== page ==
The February Revolution (1917)
It is easy enough to say that the origin of the Revolution in Russia was mainly due to the unpopularity of the Tsar; but that would preclude other, deeper origins. The Great War had demoralized, decentralized and depopulated this huge country, a state always prepared to send more young men to be killed in battle even when mass slaughter was not required for reasons of strategy. Russian losses (dead, wounded or captured) during the great conflict had been more than half of those conscripted, perhaps fifteen million men. The war had to be paid for and the Russian government did this by the unintelligent method of printing more money, which in turn produced massive inflation. Prices of staple food supplies had quadrupled between 1914 and 1916. The serfs would not sell their grain, because there was nothing in the shops to buy with whatever cash they could obtain. Peasants therefore gave the grain to their animals, so animals got more grain than townspeople or the army. There were more strikes, because the average worker had noted his purchasing power in decline. Continue reading
This French Protestant intellectual and statesman was born in 1787; he was an infant when the revolutionaries guillotined his father during The Great Terror (q.v.). When the Revolution was over and the Bourbon dynasty restored, François served Louis XVII in 1814, thinking that the Allied powers would deal effectively with Bonaparte. When the ex-Emperor of the French left house arrest on the island of Elba and returned to France to start the Napoleonic Wars over again, the French King ran away, and Guizot had to wait for Wellington and Blucher to finish Bonaparte at the Battle of Waterloo (1815) before resuming normal service. Continue reading
He was a descendant of Louis XIII (the king in The Three Musketeers), and the eldest son of the Duke of Orléans. Both father and son openly supported the French Revolution, and actually voted for the death of Louis XVI. Both liked to be called Philippe Égalité, inspired one assumes by the revolutionary chant ‘Liberté, Fraternité, Égalité. At the age of nineteen he fought in the French Revolutionary Wars (q.v.) at Valmy and Jemappes, but with his commander Dumouriez plotted to restore a French monarchy, albeit a constitutional one. Unfortunately his father was blamed for this and despite his nickname of Égalité he was arrested and guillotined in 1793. Young Philippe was just twenty years old.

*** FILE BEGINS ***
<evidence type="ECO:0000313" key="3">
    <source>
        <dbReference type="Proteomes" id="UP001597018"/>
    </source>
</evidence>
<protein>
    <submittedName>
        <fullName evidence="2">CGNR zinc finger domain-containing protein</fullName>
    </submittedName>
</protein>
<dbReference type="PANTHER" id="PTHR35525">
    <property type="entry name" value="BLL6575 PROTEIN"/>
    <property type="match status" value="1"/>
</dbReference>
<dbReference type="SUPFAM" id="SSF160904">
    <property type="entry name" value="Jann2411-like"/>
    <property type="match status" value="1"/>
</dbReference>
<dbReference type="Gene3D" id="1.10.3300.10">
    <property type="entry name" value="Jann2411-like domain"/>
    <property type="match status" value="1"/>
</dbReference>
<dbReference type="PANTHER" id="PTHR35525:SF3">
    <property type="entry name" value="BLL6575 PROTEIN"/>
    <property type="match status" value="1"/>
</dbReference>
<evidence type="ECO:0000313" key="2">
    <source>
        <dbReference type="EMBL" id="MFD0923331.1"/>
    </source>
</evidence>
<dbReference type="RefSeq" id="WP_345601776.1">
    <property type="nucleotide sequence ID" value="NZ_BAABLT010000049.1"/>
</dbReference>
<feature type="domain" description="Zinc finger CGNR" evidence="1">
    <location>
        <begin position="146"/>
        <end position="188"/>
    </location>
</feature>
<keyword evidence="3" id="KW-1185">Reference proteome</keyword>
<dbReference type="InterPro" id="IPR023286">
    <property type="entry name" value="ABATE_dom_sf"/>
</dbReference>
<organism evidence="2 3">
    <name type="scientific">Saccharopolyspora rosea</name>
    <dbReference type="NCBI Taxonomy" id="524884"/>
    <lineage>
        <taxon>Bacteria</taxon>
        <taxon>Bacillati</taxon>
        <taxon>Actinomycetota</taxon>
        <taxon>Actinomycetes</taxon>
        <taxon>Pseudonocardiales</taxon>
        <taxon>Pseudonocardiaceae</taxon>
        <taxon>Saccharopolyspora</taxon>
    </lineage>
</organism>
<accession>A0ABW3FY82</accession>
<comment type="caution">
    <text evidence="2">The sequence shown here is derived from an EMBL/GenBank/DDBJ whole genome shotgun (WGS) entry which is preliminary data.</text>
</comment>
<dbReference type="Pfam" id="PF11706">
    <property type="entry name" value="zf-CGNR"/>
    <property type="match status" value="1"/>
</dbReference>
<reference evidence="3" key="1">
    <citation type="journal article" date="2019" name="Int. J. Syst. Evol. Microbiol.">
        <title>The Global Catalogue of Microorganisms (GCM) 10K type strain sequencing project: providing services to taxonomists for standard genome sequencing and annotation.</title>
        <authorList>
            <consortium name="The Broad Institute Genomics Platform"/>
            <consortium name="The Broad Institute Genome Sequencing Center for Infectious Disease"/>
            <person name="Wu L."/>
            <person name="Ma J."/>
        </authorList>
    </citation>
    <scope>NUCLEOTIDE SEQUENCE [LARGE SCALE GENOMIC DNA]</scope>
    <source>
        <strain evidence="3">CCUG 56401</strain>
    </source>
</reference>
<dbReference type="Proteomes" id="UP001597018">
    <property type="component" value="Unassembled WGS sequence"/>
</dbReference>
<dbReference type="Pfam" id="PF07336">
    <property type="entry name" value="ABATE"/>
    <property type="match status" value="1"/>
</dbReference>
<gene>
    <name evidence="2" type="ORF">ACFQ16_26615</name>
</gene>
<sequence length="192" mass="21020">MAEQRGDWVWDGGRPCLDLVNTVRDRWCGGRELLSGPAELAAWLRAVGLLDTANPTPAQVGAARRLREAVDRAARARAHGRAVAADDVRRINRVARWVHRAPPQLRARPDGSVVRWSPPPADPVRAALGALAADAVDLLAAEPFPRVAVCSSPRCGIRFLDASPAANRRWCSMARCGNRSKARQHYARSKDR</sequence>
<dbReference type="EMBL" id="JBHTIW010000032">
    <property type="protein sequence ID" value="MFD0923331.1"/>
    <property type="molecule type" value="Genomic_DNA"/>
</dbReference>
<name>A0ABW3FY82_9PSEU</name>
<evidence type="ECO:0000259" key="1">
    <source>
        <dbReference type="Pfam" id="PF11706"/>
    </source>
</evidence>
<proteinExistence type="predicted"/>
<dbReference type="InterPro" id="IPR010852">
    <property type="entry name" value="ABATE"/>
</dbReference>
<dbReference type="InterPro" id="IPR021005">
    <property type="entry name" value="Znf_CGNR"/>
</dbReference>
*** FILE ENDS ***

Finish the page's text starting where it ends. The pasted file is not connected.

Exiling himself to the safety of Austria, he stayed, gaining a reputation as an homme du monde, until he returned to France in 1814, where he found himself extremely rich, mainly due to the Milliard of King Charles X. This was compensation paid officially by the government to those emigrants who had left France before or during the Revolution and had had their lands sequestered. Philippe was very much the man about town, elegantly dressed if a bit of a fop; he had ten children whom he is said to have cherished, and an easy way with the ordinary people of Paris. Continue reading
The Mosleys in retirement / en.wikipedia.org
I doubt if more than a handful of today’s teenagers have ever heard of Sir Oswald Mosley, or if they have, he is but a shadowy figure haunting the nineteen thirties. And yet he was brilliantly guyed in the television series Jeeves and Wooster in the 1990s; with another name of course, P.G. Wodehouse invented a comic horror who has several brushups with Bertie, Jeeves and Gussie Fink-Nottle (newts and all). Wodehouse calls him Sir Roderick Spode. He is played to perfection by John Turner. Continue reading
Born in Prussia in 1800, Moltke lived to the astonishing age of ninety-one, almost spanning the nineteenth century. He was born to be a soldier, being Prussian, and became Chief of the General Staff at only fifty-seven. Working with his War Minister Von Roon, he was nevertheless responsible for augmenting the efficiency and size of the Prussian Army. Continue reading
Aristide Briand ( en. wikipedia.org)
The essential difference between a (strictly) democratic republic and a monarchy is that the first is a government elected by people who have the correct age and the right to do so, accepting that the politicians chosen then elect among themselves a President who will preside over the people and them. Almost all, though not quite all monarchies embrace a hereditary Head of State – a descendent within a royal family which may or may not be a dynasty. Both presidents and monarchs hope to be popular with the population they rule. If they prove unpopular with the politicians they will be removed by them under one pretext or other – often by violent means. This seems to be a rule of History.